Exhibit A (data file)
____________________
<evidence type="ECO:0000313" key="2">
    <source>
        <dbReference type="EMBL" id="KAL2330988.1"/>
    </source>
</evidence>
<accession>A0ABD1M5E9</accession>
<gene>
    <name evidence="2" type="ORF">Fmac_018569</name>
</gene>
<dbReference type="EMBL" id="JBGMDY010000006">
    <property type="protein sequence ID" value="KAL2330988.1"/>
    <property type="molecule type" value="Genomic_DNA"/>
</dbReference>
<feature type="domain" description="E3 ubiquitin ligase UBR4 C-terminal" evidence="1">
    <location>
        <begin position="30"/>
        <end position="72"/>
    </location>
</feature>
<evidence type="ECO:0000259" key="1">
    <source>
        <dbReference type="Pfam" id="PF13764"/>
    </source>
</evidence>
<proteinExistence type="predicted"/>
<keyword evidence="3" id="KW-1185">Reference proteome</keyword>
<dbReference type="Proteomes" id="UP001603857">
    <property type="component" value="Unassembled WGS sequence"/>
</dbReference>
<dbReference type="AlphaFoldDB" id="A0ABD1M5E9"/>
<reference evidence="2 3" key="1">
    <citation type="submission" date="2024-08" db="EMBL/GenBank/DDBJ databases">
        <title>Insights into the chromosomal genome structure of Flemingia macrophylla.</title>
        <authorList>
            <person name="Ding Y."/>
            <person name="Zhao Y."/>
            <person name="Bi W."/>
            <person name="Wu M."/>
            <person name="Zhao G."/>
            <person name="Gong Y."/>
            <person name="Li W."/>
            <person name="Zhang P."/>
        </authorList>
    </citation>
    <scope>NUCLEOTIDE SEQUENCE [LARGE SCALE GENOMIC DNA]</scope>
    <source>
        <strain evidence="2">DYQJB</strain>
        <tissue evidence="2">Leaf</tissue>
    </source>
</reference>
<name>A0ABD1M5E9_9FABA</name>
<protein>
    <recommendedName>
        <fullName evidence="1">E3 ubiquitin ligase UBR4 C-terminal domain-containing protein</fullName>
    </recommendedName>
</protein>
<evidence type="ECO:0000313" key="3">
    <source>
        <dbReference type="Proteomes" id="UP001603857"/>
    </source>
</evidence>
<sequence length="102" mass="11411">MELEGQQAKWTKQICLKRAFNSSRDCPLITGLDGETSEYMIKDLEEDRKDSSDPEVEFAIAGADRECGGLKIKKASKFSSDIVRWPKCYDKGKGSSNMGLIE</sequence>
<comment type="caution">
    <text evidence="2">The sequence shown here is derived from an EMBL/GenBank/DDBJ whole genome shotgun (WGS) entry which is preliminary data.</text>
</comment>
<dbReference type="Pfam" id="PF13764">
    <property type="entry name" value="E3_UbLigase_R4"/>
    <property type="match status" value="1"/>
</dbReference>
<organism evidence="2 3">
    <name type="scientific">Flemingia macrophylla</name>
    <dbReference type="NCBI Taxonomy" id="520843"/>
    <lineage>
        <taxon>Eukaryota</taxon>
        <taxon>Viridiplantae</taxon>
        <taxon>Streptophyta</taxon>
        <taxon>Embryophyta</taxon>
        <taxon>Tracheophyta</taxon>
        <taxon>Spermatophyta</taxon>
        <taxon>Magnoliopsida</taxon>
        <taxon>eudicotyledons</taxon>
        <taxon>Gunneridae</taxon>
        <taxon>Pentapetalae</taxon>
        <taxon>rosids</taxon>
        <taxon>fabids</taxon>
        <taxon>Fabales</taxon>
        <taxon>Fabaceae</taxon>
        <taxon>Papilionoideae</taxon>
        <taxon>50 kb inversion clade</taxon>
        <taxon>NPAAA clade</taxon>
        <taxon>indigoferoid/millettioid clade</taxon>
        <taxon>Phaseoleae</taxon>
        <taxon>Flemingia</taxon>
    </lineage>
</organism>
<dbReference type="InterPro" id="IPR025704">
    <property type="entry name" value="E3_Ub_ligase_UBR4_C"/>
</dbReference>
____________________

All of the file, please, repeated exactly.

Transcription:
<evidence type="ECO:0000313" key="2">
    <source>
        <dbReference type="EMBL" id="KAL2330988.1"/>
    </source>
</evidence>
<accession>A0ABD1M5E9</accession>
<gene>
    <name evidence="2" type="ORF">Fmac_018569</name>
</gene>
<dbReference type="EMBL" id="JBGMDY010000006">
    <property type="protein sequence ID" value="KAL2330988.1"/>
    <property type="molecule type" value="Genomic_DNA"/>
</dbReference>
<feature type="domain" description="E3 ubiquitin ligase UBR4 C-terminal" evidence="1">
    <location>
        <begin position="30"/>
        <end position="72"/>
    </location>
</feature>
<evidence type="ECO:0000259" key="1">
    <source>
        <dbReference type="Pfam" id="PF13764"/>
    </source>
</evidence>
<proteinExistence type="predicted"/>
<keyword evidence="3" id="KW-1185">Reference proteome</keyword>
<dbReference type="Proteomes" id="UP001603857">
    <property type="component" value="Unassembled WGS sequence"/>
</dbReference>
<dbReference type="AlphaFoldDB" id="A0ABD1M5E9"/>
<reference evidence="2 3" key="1">
    <citation type="submission" date="2024-08" db="EMBL/GenBank/DDBJ databases">
        <title>Insights into the chromosomal genome structure of Flemingia macrophylla.</title>
        <authorList>
            <person name="Ding Y."/>
            <person name="Zhao Y."/>
            <person name="Bi W."/>
            <person name="Wu M."/>
            <person name="Zhao G."/>
            <person name="Gong Y."/>
            <person name="Li W."/>
            <person name="Zhang P."/>
        </authorList>
    </citation>
    <scope>NUCLEOTIDE SEQUENCE [LARGE SCALE GENOMIC DNA]</scope>
    <source>
        <strain evidence="2">DYQJB</strain>
        <tissue evidence="2">Leaf</tissue>
    </source>
</reference>
<name>A0ABD1M5E9_9FABA</name>
<protein>
    <recommendedName>
        <fullName evidence="1">E3 ubiquitin ligase UBR4 C-terminal domain-containing protein</fullName>
    </recommendedName>
</protein>
<evidence type="ECO:0000313" key="3">
    <source>
        <dbReference type="Proteomes" id="UP001603857"/>
    </source>
</evidence>
<sequence length="102" mass="11411">MELEGQQAKWTKQICLKRAFNSSRDCPLITGLDGETSEYMIKDLEEDRKDSSDPEVEFAIAGADRECGGLKIKKASKFSSDIVRWPKCYDKGKGSSNMGLIE</sequence>
<comment type="caution">
    <text evidence="2">The sequence shown here is derived from an EMBL/GenBank/DDBJ whole genome shotgun (WGS) entry which is preliminary data.</text>
</comment>
<dbReference type="Pfam" id="PF13764">
    <property type="entry name" value="E3_UbLigase_R4"/>
    <property type="match status" value="1"/>
</dbReference>
<organism evidence="2 3">
    <name type="scientific">Flemingia macrophylla</name>
    <dbReference type="NCBI Taxonomy" id="520843"/>
    <lineage>
        <taxon>Eukaryota</taxon>
        <taxon>Viridiplantae</taxon>
        <taxon>Streptophyta</taxon>
        <taxon>Embryophyta</taxon>
        <taxon>Tracheophyta</taxon>
        <taxon>Spermatophyta</taxon>
        <taxon>Magnoliopsida</taxon>
        <taxon>eudicotyledons</taxon>
        <taxon>Gunneridae</taxon>
        <taxon>Pentapetalae</taxon>
        <taxon>rosids</taxon>
        <taxon>fabids</taxon>
        <taxon>Fabales</taxon>
        <taxon>Fabaceae</taxon>
        <taxon>Papilionoideae</taxon>
        <taxon>50 kb inversion clade</taxon>
        <taxon>NPAAA clade</taxon>
        <taxon>indigoferoid/millettioid clade</taxon>
        <taxon>Phaseoleae</taxon>
        <taxon>Flemingia</taxon>
    </lineage>
</organism>
<dbReference type="InterPro" id="IPR025704">
    <property type="entry name" value="E3_Ub_ligase_UBR4_C"/>
</dbReference>